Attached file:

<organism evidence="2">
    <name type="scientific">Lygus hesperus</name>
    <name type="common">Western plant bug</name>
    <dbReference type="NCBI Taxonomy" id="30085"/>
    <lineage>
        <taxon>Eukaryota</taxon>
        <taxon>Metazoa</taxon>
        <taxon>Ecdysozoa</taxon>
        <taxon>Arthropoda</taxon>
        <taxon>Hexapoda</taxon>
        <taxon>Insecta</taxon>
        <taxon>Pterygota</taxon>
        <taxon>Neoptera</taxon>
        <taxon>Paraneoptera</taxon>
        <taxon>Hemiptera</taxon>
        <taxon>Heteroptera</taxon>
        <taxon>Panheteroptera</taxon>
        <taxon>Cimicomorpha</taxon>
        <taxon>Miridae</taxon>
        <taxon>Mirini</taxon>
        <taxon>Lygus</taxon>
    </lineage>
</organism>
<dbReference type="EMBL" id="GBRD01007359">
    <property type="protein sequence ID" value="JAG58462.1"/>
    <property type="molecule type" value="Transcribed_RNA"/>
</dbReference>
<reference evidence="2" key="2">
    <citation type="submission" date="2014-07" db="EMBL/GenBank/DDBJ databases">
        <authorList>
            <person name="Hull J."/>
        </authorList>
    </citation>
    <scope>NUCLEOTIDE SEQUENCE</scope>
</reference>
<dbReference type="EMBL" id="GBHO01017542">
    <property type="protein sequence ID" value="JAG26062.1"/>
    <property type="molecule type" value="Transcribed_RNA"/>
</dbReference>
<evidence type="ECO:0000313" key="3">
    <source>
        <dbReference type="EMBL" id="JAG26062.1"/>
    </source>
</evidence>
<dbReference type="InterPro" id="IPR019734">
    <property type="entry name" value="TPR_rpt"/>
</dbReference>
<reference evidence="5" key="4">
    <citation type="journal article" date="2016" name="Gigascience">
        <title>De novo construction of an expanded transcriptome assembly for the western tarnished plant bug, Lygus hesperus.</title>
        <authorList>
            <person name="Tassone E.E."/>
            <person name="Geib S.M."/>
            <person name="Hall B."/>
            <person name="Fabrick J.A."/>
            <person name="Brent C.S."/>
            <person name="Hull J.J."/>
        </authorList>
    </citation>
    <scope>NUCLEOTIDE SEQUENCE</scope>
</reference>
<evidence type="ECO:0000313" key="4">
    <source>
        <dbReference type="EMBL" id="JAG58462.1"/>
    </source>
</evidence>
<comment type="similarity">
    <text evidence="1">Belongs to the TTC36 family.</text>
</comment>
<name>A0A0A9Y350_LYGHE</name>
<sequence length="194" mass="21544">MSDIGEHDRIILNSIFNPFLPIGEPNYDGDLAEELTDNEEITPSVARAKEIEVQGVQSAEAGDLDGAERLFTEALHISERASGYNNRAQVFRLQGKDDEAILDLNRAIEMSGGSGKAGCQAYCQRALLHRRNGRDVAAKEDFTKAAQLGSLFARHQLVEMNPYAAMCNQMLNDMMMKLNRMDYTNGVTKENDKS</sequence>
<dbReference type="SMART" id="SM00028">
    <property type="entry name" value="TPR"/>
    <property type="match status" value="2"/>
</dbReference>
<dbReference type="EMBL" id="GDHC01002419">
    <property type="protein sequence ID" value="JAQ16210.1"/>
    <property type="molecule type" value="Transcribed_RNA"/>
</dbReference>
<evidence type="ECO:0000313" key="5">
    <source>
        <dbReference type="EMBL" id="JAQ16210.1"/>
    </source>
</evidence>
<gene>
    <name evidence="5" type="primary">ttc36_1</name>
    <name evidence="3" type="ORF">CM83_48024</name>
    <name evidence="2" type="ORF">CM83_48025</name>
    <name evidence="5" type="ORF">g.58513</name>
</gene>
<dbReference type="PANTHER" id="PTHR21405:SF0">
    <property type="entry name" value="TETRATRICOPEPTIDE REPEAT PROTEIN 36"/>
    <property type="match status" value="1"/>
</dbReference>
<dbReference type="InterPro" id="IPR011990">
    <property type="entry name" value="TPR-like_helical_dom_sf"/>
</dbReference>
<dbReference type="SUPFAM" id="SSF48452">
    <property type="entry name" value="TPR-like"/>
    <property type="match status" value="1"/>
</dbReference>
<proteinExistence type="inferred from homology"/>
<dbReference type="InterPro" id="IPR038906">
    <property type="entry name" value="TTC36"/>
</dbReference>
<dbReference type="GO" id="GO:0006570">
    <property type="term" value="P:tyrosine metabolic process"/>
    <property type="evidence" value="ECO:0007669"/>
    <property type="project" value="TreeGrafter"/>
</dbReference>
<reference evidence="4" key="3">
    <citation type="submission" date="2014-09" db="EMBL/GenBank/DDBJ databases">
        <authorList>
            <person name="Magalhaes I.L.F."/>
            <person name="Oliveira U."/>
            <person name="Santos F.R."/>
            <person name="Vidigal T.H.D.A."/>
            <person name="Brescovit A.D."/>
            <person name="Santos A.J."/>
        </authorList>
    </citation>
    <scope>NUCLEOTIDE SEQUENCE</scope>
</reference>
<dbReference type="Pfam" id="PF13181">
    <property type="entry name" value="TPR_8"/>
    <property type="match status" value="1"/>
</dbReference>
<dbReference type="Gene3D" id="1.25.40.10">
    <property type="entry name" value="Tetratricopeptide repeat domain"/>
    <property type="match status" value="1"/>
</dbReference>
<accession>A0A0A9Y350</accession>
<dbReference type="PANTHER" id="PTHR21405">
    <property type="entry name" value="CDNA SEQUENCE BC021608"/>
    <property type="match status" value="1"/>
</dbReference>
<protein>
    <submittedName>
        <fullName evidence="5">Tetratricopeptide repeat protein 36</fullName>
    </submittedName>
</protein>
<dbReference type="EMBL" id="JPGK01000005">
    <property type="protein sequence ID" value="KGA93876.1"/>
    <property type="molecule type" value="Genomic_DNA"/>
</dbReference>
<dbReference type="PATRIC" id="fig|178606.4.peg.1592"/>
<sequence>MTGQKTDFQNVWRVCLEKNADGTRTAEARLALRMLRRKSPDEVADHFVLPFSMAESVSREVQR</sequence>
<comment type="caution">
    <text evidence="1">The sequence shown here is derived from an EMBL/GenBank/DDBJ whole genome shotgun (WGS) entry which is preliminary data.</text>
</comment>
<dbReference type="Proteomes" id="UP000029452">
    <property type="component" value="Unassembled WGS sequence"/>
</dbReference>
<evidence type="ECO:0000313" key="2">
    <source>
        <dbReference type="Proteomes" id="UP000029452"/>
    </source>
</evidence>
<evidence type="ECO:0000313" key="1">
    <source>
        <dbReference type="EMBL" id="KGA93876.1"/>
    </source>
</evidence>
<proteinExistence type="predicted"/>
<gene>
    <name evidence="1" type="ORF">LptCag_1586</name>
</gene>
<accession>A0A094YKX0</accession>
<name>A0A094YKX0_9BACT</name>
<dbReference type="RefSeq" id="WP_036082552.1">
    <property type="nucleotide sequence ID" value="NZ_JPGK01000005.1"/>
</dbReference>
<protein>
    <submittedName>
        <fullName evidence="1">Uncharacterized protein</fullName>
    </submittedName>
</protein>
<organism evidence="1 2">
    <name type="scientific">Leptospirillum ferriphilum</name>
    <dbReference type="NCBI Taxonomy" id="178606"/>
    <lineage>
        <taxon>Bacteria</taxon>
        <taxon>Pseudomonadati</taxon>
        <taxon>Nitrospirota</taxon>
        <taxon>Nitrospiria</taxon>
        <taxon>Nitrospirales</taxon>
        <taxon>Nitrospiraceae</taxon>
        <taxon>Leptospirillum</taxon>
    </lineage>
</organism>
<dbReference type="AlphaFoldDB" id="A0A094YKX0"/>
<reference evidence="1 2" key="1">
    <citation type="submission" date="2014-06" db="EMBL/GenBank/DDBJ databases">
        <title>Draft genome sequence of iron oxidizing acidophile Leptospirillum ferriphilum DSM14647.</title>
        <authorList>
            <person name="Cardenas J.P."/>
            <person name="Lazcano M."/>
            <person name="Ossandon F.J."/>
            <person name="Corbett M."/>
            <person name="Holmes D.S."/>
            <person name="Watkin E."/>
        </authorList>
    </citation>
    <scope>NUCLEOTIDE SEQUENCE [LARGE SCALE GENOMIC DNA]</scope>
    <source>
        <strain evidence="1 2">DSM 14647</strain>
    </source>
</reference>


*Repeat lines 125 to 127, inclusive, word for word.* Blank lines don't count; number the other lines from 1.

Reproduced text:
    <property type="entry name" value="TPR_8"/>
    <property type="match status" value="1"/>
</dbReference>